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Saturday, 15 September 2012

Pioneering service is launched to help young people at risk of care or custody


A pioneering new approach to help young people at risk of going into care or custody has been launched in Cheshire.

Funding of £200,000 from the Department for Education has enabled a multi-systemic therapy (MST) service to be established in Cheshire East and Cheshire West.

Multi-systemic therapy is so called because it addresses the different ‘systems’ or social networks in an adolescent's life.

Therapists work intensively not only with the young person but also all those who influence the young person and his behaviour – such as his or her carers, family, teachers and even neighbours.

This intensive and cost-effective approach, pioneered in the US, aims to break the cycle of crime and anti-social behaviour by keeping young people at home, in school and out of trouble.

Numerous studies have shown that MST achieves excellent long-term results – reducing arrest rates by up to 70 per cent and reducing out-of-home placements by up to 64 per cent.

Cheshire’s successful bid for funding was a unique partnership comprising Cheshire East Council, Cheshire West and Chester Council, NHS Western Cheshire PCT, Central and Eastern Cheshire PCT, Cheshire and Wirral Partnership NHS Trust, Cheshire Youth Offending Service and the clinical commissioning groups across Cheshire.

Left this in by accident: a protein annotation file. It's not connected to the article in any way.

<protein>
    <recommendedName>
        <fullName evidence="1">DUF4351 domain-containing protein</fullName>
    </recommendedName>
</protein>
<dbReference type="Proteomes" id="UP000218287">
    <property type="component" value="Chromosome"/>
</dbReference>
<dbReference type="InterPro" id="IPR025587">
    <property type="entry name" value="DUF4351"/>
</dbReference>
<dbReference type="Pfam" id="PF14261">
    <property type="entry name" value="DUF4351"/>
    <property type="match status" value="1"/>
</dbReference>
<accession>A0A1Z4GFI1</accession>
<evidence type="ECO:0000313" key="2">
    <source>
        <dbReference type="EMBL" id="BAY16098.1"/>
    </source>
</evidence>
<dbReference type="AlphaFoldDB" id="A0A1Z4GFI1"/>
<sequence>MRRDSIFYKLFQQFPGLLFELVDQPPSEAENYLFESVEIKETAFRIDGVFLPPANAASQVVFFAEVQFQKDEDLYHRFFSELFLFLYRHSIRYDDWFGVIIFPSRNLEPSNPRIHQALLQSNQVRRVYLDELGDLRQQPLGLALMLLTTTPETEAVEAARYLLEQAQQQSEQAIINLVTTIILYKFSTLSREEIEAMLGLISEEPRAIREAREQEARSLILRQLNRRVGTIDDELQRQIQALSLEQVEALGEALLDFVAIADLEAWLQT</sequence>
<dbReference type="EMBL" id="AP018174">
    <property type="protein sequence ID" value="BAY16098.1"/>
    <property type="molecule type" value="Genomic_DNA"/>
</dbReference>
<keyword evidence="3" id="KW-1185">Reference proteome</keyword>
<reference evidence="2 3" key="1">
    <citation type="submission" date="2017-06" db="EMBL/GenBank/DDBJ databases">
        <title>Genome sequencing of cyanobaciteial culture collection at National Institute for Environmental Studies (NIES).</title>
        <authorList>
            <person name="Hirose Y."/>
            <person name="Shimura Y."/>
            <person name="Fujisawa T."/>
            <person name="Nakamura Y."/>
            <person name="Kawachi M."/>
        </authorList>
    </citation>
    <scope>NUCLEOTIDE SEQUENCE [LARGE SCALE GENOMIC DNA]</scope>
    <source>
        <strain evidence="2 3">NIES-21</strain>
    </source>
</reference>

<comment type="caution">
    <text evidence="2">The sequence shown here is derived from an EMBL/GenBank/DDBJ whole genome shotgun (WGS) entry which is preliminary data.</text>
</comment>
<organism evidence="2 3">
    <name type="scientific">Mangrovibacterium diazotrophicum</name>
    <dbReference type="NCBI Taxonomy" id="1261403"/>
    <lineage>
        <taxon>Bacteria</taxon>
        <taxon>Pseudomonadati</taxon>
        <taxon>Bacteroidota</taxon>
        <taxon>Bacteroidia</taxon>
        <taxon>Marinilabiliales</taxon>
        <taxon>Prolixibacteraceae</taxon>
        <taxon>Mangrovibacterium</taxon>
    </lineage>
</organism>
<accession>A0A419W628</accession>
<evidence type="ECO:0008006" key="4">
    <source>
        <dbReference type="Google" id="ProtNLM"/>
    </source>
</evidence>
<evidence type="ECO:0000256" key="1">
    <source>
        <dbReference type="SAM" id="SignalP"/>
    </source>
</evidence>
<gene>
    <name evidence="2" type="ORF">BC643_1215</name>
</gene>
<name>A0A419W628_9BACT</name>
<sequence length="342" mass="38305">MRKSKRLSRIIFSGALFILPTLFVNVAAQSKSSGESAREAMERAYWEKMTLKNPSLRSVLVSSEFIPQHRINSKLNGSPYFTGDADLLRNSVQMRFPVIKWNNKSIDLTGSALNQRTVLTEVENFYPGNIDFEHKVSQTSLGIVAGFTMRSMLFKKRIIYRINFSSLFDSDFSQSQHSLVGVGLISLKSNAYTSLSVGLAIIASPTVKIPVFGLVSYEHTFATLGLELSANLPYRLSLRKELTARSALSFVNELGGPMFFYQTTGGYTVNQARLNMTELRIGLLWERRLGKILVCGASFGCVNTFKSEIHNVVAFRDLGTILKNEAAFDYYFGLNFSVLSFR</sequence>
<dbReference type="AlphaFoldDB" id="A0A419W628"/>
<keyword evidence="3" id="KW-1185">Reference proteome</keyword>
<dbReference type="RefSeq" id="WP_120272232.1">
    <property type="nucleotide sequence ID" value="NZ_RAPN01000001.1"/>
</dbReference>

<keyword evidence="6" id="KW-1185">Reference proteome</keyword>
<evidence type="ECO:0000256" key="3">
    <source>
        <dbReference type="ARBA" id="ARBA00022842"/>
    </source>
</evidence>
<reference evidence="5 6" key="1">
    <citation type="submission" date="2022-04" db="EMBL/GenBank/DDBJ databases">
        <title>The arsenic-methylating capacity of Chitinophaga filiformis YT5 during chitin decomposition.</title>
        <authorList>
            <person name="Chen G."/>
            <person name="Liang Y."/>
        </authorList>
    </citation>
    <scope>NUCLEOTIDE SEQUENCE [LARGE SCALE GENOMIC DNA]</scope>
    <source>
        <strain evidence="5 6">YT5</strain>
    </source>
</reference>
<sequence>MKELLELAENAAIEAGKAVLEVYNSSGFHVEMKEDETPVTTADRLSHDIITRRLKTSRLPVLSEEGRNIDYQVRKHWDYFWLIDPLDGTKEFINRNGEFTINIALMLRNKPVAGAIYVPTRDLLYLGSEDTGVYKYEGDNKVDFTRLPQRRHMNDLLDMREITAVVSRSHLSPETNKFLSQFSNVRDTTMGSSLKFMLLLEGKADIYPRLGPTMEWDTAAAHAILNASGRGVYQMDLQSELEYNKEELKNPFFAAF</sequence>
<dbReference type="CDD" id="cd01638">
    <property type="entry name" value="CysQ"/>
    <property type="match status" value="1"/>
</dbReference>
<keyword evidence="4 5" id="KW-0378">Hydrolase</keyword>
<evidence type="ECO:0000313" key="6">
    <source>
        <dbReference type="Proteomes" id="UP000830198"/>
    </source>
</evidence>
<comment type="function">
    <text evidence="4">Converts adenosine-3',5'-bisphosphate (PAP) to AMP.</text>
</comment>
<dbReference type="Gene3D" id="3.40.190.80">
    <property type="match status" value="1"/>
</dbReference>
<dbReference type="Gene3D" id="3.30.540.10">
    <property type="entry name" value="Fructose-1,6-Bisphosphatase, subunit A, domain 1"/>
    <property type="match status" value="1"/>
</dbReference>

The new service will focus on young people, aged 11 to 17, who are at risk of entering custody or care.

The service is being delivered by Middlewich-based charity Visyon. The team of six staff includes an MST supervisor and four MST therapists.

Therapists aim to change the behaviour of the young person and support families to develop the skills and confidence that will enable continued success in increasing positive behaviours.

Councillor Hilda Gaddum, Cheshire East Council Cabinet member in charge of children and family services, said: “Multi-systemic therapy places the emphasis on early intervention, helping young people to address and change their behaviour before they reach the stage of entering care or custody.

“In other areas across Britain we have seen families completing MST and no longer needing support from additional services. This is very exciting for everyone involved in helping these families.

“Numerous studies have shown this approach achieves impressive long-term results. It has the potential to make a real difference to the lives of troubled young people and their families in Cheshire.”

MST Champions have been identified in each of the organisations within the partnership.  These champions will be the point of contact for referrals to the service.

The MST therapists will be available to families they are helping 24 hours a day, seven days a week. They will handle a small number of cases but provide intensive support.

Treating young people in this way not only improves their chances of turning their lives around but also is far more cost effective than taking them into care or risking them ending up in custody.

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